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Nov

05

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Natasha Bowdoin's layered work, Garden Plot, delights with paper flowers and handwritten text.

INTERVIEW BY TALLEY DUNN    PHOTOGRAPHY BY JUSTIN CLEMONS
 

NATASHA BOWDOIN, GARDEN PLOT, 2015–2018, PVC PIPE, GOUACHE AND INK ON CUT PAPER AND BOARD, 156 X 648 X 72 IN. ON LOAN FROM THE ARTIST. 


Inspired by the woods and waters of her childhood in Maine, Natasha Bowdoin’s works often reference the natural world with sources such as botanical drawings, floral textile patterns and lunar maps. Bowdoin’s works investigate the intersections of the visual and the literary with layered ribbons of handwritten text and cut-paper reliefs. Her most recent and largest site-specific installation, Maneater, is on view at the Massachusetts Museum of Contemporary Art through 2019. I was thrilled to find a moment in Bowdoin’s action-packed schedule for a visit to her Houston studio to discuss the inspiration behind her extraordinary installation of Garden Plot, now on view on Level Two in Macy’s Court at NorthPark Center.


TD: Garden Plot is a monumental, mixed-media work composed of painting, drawing and text on a variety of materials layered in an explosive botanical garden of varying shapes and sizes, spanning over 40 feet in width and 10 feet in height. How did this site-specific installation begin?


NB: I actually started Garden Plot in the desert during an artist residency in Roswell, New Mexico. I loved the experience there, but the landscape of Roswell was truly strange to me. I grew up in Maine—down a long dirt road in the woods, near the water. As I was working in Roswell, I had this desire to create flora that wasn’t physically around me. Garden Plot started in 2012, with a text and then some drawings. 
 

THE ARTIST INSTALLING GARDEN PLOT AT NORTHPARK IN AUGUST 2018. 


TD: While your artwork varies in scale from handheld drawings to enormous installations, your medium is very often cut paper regardless of the scale.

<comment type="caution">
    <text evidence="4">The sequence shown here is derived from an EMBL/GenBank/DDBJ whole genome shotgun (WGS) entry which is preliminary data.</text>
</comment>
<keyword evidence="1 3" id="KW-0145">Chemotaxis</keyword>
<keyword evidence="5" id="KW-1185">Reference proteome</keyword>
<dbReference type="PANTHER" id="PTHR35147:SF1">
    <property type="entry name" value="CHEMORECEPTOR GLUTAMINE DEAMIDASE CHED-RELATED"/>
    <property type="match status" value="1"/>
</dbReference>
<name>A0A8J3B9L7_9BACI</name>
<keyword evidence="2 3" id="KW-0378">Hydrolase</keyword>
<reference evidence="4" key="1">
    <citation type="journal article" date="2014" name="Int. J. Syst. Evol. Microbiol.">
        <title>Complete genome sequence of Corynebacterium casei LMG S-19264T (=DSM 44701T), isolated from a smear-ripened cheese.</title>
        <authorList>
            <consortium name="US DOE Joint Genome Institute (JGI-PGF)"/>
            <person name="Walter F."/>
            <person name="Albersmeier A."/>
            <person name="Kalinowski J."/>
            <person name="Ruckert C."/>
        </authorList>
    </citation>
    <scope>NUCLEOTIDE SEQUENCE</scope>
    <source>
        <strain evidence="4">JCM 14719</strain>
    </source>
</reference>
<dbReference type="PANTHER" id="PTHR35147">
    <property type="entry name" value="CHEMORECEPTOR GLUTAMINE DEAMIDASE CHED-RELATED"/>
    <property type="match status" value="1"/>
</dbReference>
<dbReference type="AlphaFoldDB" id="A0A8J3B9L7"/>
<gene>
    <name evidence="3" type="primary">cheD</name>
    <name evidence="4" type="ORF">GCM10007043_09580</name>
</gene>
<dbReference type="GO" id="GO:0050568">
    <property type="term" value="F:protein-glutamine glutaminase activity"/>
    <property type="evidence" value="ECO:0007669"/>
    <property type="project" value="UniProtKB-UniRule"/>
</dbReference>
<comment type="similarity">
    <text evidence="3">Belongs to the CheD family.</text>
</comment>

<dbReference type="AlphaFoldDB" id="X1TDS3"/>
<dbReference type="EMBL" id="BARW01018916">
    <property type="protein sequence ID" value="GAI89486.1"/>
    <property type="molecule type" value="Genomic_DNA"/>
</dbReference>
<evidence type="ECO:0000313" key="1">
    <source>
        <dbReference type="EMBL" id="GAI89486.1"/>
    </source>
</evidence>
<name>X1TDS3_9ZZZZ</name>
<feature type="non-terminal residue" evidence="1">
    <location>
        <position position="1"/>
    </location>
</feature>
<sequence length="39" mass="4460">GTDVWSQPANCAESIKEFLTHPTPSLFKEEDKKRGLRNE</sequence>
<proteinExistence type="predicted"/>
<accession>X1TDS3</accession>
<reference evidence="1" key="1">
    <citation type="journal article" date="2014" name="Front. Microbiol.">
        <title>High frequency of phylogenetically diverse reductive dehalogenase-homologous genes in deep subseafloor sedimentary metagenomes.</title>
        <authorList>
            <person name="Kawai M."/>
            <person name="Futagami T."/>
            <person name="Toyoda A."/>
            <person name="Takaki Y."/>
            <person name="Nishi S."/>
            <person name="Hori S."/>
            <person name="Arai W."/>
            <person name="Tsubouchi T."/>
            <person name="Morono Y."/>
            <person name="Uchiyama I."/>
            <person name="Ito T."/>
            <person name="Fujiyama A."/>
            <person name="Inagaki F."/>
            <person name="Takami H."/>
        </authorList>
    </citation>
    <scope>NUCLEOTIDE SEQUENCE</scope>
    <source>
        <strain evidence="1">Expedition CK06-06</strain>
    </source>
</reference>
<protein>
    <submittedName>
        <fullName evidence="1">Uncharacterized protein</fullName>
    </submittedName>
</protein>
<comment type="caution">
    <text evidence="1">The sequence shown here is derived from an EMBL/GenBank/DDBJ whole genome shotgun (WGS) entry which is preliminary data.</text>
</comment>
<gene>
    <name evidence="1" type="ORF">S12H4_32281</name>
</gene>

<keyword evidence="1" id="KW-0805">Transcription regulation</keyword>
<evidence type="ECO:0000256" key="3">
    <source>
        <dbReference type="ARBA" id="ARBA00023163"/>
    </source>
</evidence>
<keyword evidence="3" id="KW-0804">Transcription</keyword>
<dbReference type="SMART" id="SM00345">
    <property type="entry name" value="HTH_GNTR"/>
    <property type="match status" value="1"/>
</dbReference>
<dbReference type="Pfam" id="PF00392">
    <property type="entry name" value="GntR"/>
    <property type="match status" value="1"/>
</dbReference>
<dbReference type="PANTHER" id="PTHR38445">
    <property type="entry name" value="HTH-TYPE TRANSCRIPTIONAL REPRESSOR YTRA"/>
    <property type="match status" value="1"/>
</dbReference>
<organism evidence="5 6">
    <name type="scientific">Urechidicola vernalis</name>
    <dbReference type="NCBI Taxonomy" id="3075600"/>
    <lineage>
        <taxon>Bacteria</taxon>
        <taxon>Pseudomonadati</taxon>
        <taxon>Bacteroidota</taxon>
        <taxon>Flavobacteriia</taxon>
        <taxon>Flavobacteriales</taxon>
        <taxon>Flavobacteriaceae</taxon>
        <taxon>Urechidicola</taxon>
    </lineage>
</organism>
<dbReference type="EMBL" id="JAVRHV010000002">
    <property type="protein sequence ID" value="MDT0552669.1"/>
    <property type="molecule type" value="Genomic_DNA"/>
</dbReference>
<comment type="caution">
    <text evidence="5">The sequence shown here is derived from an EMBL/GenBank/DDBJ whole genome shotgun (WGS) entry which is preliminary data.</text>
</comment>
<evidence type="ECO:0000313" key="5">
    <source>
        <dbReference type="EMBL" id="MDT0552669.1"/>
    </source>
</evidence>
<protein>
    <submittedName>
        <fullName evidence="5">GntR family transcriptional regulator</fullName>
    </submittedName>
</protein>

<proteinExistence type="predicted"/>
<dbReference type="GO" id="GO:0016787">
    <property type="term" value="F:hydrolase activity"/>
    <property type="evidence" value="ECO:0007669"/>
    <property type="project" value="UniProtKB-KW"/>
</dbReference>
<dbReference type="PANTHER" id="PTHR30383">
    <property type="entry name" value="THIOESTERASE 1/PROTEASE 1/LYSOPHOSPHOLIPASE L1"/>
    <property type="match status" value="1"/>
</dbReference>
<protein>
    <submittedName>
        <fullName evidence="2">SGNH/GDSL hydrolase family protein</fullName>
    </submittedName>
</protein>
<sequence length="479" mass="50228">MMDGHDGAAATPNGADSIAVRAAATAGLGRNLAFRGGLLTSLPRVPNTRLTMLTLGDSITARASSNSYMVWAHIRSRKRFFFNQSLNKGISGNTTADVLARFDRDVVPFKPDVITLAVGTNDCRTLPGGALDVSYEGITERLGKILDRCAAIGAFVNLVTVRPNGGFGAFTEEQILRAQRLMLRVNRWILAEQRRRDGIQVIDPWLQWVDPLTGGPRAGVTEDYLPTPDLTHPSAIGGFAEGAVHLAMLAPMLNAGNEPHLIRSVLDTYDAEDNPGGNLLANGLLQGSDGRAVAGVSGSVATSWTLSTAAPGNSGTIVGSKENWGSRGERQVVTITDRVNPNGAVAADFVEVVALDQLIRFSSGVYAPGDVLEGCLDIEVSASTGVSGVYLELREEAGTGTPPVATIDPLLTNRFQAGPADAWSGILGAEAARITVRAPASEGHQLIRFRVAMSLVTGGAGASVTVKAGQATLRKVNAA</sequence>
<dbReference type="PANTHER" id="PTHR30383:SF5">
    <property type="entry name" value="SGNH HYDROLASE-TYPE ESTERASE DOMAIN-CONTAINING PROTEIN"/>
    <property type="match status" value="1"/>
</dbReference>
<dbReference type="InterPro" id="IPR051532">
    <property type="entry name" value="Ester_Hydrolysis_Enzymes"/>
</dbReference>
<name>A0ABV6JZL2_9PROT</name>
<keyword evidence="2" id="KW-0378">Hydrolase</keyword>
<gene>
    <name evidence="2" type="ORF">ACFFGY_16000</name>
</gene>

NB: I think sometimes when people think about cut paper there is an attitude that it is delicate and fragile and dainty, which it can be. And while there is a lot of really beautiful cut-paper work out in the world, I am interested in the material operating in a more aggressive way. I like the idea of transforming the medium and challenging expectations. I also look at it more as drawing with scissors, and I see drawing as an ever-growing process. I try to have my own process of making art mimic the natural world—sort of growing pieces of cut paper, allowing them to accumulate, cutting something down from one piece and putting it up in another.


TD: How does an installation such as Garden Plot develop?


NB: When I arrive in a space, that is when the work really starts to get created—on the site. It is a little improvisational that way. It never really fits together the same way twice. And that is what I love about it: to have something constantly growing, changing and morphing like the natural world does in its own glorious ways.
 

BOWDOIN’S GARDEN PLOT IS INSPIRED BY THE NATURAL WORLD AND INCORPORATES TEXT BY RALPH WALDO EMERSON’S 1836 ESSAY “NATURE.” 


TD: Your artwork often incorporates text in some way. How did this theme first enter your work?


NB: I loved to read as a kid, and in addition to art, I was also a classics major. In my work, I often find myself thinking about how the literary world can intersect and comingle with the visual world. The way I started to use text in my work was inspired by Surrealist automatic-writing techniques. I just sat down, drew patterns and wrote into them. There was no burden of making sense in my writing; it was purely just the process of putting words into a drawing. But that became mundane at some point, so I started to look for texts to force a collaboration with. A lot of my work has been in response to a found text that I start with. I make drawings and then transcribe the text into the drawings. You can see where the words creep in and out.
 


TD: What writers inspire you, and how did you select the text for Garden Plot?


NB: I’ve used text from authors like Lewis Carroll, Jorge Luis Borges and Herman Melville. Garden Plot grew out of a response to a Ralph Waldo Emerson essay called “Nature” that he wrote in 1836. It is a really beautiful writing and meditation on how we relate to and fit within the larger natural world. I also liked the idea of Emerson’s text itself being put into motion, perhaps especially because it is such a well-known text. What if those words moved around on the page? Where would a viewer enter and leave? It gets at my own ideas and questions about the act of reading, and my response to that text in particular, but my hope is that the images are fluid enough that without knowing the inspiration, the viewer can bring their own set of associations to the work. 


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